Minnesota and North Dakota had requested the president allocate $30 million in his next budget.
But given the financial constraints in Washington, local members of Congress acknowledged today they expected to receive less than what they’d hoped for.
“We asked for the moon, because we’ve learned that that’s how you get as good a number as we got,” North Dakota Sen. Kent Conrad said. “We knew we weren’t going to get ($30 million).”
Conrad and Minnesota Rep. Collin Peterson said they’re grateful the Obama Administration included funding for the diversion project at all.
“We could’ve got nothing,” Peterson said. “There’s some money in there and it’s recognized, so that’s a positive thing. Nobody ever said this was going to be easy.”
North Dakota Rep. Rick Berg agreed.
“While Rick is disappointed that the President’s budget did not provide the full amount of funding requested by the Congressional delegation, the inclusion of this project in the budget proposal does show that this project is a priority for the Corps and will help keep this project moving forward,” Berg’s spokeswoman Alee Lockman said.
In the 2013 budget, the White House designated $102 million toward the U.S. Army Corps of Engineers’ study and development of civil works projects nationwide.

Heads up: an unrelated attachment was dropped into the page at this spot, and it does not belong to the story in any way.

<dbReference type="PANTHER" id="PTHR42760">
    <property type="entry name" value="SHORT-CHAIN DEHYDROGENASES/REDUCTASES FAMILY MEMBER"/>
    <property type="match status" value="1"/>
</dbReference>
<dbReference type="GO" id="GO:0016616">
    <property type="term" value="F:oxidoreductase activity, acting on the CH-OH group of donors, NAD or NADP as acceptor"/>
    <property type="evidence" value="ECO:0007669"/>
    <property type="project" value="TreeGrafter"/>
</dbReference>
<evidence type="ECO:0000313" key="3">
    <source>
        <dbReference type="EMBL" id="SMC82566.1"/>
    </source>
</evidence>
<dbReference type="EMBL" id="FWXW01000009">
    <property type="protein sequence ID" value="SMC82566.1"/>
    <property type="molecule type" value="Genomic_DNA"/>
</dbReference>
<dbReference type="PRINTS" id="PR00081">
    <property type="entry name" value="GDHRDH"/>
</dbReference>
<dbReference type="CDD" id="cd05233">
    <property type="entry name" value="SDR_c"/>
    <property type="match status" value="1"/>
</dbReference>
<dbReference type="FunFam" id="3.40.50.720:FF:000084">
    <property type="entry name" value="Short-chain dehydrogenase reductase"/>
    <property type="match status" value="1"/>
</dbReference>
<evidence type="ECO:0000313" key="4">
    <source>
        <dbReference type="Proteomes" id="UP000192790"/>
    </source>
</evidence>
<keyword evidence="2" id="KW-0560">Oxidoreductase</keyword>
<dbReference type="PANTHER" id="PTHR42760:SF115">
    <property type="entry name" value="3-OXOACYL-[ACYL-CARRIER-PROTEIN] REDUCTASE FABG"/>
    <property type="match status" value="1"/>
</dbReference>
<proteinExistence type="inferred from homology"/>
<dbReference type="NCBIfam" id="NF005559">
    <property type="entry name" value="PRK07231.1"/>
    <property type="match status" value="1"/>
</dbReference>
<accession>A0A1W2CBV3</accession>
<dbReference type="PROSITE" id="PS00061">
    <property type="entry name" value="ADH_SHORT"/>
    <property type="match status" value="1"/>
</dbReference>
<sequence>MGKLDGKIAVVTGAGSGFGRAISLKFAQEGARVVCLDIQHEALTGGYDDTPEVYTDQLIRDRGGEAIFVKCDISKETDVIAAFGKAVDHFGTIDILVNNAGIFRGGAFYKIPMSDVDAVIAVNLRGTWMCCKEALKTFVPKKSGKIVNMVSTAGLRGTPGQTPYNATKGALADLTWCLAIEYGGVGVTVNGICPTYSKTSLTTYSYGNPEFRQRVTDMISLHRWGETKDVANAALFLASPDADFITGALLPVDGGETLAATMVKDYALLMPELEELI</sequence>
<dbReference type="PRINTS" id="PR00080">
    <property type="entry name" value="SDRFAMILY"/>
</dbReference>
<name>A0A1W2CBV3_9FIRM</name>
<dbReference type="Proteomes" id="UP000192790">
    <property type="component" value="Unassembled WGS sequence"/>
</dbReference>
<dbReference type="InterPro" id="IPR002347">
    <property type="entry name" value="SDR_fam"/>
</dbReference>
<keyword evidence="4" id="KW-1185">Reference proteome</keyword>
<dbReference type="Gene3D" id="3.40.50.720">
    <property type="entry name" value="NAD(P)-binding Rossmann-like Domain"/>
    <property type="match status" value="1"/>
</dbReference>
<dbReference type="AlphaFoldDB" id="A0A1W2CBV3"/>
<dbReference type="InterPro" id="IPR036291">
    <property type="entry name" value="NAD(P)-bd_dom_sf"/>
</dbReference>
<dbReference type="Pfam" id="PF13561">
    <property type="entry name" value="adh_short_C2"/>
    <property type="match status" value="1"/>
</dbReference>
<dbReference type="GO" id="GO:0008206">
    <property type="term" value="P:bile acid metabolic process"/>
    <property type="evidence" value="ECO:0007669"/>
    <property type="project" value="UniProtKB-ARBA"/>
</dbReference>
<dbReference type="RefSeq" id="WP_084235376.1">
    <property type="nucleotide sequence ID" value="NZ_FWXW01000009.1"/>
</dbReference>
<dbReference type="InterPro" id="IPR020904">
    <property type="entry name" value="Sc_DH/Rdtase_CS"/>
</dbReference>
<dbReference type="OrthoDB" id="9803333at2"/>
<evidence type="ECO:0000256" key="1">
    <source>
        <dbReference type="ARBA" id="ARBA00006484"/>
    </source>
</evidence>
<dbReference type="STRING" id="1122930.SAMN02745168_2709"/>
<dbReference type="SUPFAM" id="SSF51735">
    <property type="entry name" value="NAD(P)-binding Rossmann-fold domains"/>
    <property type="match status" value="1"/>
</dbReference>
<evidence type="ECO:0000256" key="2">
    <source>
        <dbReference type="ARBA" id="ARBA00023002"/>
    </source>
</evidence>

Of that total, the Red River diversion received among the highest allocations of any project in the country, coming second only to a Louisiana coastal project that received $9.5 million in funding.
Conrad said it’s also a telling accomplishment for the project to be included in the president’s budget when it hasn’t yet received congressional authorization yet.
“We’re quite fortunate to be funded here at all,” he said. “They’ve in effect put money behind a project that’s not yet been authorized.”
North Dakota and Minnesota federal lawmakers plan to push for authorization this year, a step that will then allow Congress to consider official appropriations for construction.
Civil works projects are typically authorized through Water Resources Development Acts, which Congress has been notoriously inconsistent in taking up.
The last WRDA bill was passed in 2007, and Conrad said he’s unsure whether one will come forward this year.
With that uncertainty, Conrad said North Dakota and Minnesota lawmakers are looking at alternative ways to get the F-M diversion authorized in 2012.
One vehicle could be an omnibus appropriations bill, the likes of which funded Grand Forks’ protection after the 1997 flood, Conrad said.
In the mean time, Army Corps engineers in St. Paul said they have plenty of funds to continue design and engineering work on the $1.78 billion project.
President Obama already allocated $11.4 million in funding for 2012.
Coupled with the local matching dollars, Project Manager Aaron Snyder said about $28 million could be spent on the diversion project this year.
With the president’s allocation for the 2013 fiscal year, which begins Oct. 1, the corps now looks to spend about $10 million to continue design efforts for another year.
“Obviously we won’t be able to accomplish as much,” Snyder said. “But it’s still a large amount of funding … and we’re still going to be on schedule.”